Sunnyvale Council Candidates Tackle Rent Control and Housing at Forum Hosted By Mobile Home Park


Sunnyvale Council Candidates Tackle Rent Control and Housing at Forum Hosted By Mobile Home Park

2018-10-08T10:27:40+00:00October 8th, 2018|Advocacy, Local Updates|

“With the Sunnyvale City Council election looming, housing affordability became the key topic at a candidates forum Wednesday night where more than 100 residents turned out to hear where the rivals stood on issues from rent control to mobile home parks.

The forum included candidates Henry Alexander III, who’s facing off against incumbent Gustav Larsson for Seat 1, Joshua Grossman who’s taking on Mayor Glenn Hendricks for Seat 2, and John Cordes who is matching up against Mason Fong for Seat 3, which will be vacated by termed-out Councilman Jim Griffith.

At the two-hour-long forum, candidates touched on RVs on city streets, plans to engage with their North Sunnyvale constituents, their vision for housing families whose annual incomes are below $90,000 and what they think about Google’s development plans in Moffett Park.

The event was hosted at Adobe Wells Mobile Home Community by the Sunnyvale Mobile Home Park Alliance — a group that advocates for rent control and rent stabilization for mobile home parks.

Of the six candidates, Larsson and Hendricks appeared to least favor rent control, with Larsson saying he believes in “voluntary solutions” as opposed to regulating the solution. He also expressed interest in seeing the results of a yearlong housing study by the city before he takes a stance on the issue.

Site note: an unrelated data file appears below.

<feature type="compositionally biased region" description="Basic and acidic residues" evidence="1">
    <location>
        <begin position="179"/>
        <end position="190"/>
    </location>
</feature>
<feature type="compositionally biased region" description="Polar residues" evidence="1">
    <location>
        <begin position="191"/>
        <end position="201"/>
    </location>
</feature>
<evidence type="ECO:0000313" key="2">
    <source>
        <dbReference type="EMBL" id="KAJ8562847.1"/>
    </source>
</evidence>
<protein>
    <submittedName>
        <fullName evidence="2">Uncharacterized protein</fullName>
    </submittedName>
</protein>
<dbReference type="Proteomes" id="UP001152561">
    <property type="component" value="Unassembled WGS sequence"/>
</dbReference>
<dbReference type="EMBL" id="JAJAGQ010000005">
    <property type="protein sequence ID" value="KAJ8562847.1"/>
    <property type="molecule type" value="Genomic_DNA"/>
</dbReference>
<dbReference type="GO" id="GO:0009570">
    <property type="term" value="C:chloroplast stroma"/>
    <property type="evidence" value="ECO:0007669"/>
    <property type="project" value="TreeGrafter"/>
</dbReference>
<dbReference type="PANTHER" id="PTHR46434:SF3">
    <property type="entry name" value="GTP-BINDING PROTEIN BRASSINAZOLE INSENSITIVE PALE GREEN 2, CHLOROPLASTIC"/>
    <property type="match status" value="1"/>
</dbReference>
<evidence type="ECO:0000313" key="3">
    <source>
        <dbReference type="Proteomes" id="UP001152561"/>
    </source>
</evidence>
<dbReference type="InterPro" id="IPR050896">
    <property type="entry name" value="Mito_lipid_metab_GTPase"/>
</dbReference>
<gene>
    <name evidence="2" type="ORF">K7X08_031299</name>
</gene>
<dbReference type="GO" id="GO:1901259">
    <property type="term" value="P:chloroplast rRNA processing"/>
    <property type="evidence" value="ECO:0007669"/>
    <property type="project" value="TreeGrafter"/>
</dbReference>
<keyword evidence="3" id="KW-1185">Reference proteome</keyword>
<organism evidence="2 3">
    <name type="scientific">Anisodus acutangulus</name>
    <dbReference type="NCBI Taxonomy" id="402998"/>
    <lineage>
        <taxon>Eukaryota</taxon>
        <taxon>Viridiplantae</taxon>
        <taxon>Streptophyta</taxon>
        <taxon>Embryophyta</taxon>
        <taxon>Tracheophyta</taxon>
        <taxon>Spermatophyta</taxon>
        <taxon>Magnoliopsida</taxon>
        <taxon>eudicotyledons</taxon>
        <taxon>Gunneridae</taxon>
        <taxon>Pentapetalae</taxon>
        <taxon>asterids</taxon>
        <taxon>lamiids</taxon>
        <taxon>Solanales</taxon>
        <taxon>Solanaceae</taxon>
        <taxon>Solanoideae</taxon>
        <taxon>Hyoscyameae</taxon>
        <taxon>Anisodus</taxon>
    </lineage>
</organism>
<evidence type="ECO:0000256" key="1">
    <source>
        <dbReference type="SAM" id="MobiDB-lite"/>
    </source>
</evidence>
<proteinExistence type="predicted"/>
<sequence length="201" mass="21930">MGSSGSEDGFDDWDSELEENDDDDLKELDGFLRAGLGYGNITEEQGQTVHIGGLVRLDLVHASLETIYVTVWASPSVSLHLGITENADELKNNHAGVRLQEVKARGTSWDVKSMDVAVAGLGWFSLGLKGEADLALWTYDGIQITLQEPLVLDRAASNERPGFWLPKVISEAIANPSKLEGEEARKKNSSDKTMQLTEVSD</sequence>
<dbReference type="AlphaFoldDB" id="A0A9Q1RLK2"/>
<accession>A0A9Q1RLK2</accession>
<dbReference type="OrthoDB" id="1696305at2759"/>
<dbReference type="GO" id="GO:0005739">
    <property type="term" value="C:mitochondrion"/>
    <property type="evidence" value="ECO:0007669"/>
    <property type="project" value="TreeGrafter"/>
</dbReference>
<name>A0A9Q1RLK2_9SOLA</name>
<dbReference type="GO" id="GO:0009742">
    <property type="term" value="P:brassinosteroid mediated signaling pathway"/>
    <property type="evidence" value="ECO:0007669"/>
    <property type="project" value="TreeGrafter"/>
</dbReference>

“It’s a tricky situation and I’m really concerned about it and that’s why I’m glad the city is studying how exactly we’re going to navigate this for a good outcome,” he said.

Asked whether he would support rezoning any of the 403 acres that’s zoned for mobile home parks, Hendricks answered, “I do not see an environment where you would ever get four votes on the council to do that, but I would never do that,” which drew a rebuttal from his opponent.

“They voted to close Blue Bonnet,” Grossman said, referring to a park that is officially shutting down this week after losing a long legal battle against the city and a developer hired by the park owner to replace the park with townhomes. Both Larsson and Hendricks contended that Blue Bonnet was not zoned to be a mobile home park and that the city does not have a say in the closure of its parks.

Suggesting that manufactured homes could help ease the city’s housing affordability problem, especially for teachers and low-income families, Alexander said he would be interested in exploring whether the city could expand its mobile home park acreage.”

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